1. Put the customer first
A customer-centric approach is a given in most marketing disciplines but a lot of people in the SEO community did not seem to get the memo.
Instead of talking about search share and obsessing about the ranking opportunities we need to focus on, try to refocus the lens on what the customer feels, wants, and needs as the foundation of an experiential strategy from which, not only search will be the tactic it delivers on.
Beyond the implied minimum of a technically sound site, we need to put a greater emphasis on analyzing search behavior, not just keywords, to provide the customer with the right information at the moments that matter in their journey.
Marketing teams need to be asking themselves, “why?” more often and for search the answer needs to be, “because it’s what’s best for the customer”.
2. Change the tone and vocabulary
These points all have one thing in common in that we need to try and move away from the acronyms, verbiage, and lingo that was coined in a non-customer-centric world and based on optimization rather than value.
This will be one of the hardest things to move away from as so many veterans wear SEO as a badge of honor and clients will more than struggle to learn a new way of referring to a discipline they still don’t fully understand.
Obviously, I don’t have all the answers here, so from a quick poll I ran on LinkedIn, I wanted to gauge other industry opinions on this divisive topic.
As you can see, even from this small pool of 39 people in my marketing network, there are almost half of them who also sense that there is a problem but either feel that the hill is too high to climb or that the problem is there but can continue to be ignored. The conversation continues.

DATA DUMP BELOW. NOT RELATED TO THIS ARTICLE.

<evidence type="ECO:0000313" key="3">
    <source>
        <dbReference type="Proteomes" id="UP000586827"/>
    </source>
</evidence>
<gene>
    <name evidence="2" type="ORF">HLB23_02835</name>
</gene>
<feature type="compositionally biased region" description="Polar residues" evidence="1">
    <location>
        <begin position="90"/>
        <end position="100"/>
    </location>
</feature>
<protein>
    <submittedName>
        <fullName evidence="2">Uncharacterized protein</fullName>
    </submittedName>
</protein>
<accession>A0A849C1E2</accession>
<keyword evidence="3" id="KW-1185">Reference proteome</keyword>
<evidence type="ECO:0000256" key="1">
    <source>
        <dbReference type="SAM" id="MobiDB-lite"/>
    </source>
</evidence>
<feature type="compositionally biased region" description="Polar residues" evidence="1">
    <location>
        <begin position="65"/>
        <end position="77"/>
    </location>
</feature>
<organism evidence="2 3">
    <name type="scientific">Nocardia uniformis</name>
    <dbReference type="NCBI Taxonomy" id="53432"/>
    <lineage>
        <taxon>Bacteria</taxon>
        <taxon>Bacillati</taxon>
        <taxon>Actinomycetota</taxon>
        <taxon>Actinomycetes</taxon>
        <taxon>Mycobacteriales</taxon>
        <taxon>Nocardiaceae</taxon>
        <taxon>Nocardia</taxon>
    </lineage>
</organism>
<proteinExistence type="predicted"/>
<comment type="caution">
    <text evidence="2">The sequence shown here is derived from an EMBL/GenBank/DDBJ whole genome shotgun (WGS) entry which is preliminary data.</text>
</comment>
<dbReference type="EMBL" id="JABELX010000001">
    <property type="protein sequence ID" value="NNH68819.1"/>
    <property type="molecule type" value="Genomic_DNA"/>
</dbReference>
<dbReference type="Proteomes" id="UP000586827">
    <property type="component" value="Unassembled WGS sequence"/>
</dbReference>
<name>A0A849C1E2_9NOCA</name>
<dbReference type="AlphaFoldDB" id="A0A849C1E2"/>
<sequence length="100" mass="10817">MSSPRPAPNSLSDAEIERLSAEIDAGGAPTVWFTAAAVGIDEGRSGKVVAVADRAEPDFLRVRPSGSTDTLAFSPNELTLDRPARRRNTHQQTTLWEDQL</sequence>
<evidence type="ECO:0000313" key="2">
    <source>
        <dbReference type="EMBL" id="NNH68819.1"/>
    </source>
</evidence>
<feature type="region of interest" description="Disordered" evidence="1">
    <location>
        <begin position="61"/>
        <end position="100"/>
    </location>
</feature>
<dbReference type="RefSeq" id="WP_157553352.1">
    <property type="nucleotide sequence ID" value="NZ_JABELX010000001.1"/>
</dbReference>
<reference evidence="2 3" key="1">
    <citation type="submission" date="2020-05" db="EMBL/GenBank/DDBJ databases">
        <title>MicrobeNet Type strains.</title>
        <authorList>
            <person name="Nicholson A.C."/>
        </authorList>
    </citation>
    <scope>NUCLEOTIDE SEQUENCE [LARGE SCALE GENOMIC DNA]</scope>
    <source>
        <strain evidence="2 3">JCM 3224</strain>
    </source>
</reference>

3. Create don’t build
Just showing up in the right search simply isn’t good enough and we know that we need to move away from the mentality of building SEO-optimized content and links as simply a means to an end.
Search data should inform what kind of content people are looking for and also what they like to consume but owned branded content should not be the playground of optimization. There aren’t any shortcuts to creating great user experiences or content that is genuinely useful and deserving of press but you can use search data to make valuable decisions.
Search as a collaborative marketing discipline will win the day.
The final conclusion to all of this is that search holds extreme value but the industry still is not living up to its full potential because of the ghosts of its pre-Panda past.
The long-term beneficiaries of SEO will be those who can effectively rip it apart and piece it back together in everything marketing teams do, which is no easy feat.
If we educate the experience makers, everyone from the copywriter to the PR director, the developer to UX designer on the beneficial insights that search teams can provide then a new paradigm can be born.
Then, and only then, can SEO finally be put out to stud and enjoy the retirement it so desperately deserves.
Kevin Mullaney is MarTech Lead at Nordic Morning’s Malmö office. Kevin has over 12 years’ experience working with large global brands at established digital consultancies. A veteran of the SEO industry Kevin has been a speaker at BrightonSEO and other industry events and now leads the MarTech and Media team at Nordic Morning’s Malmö office in Sweden.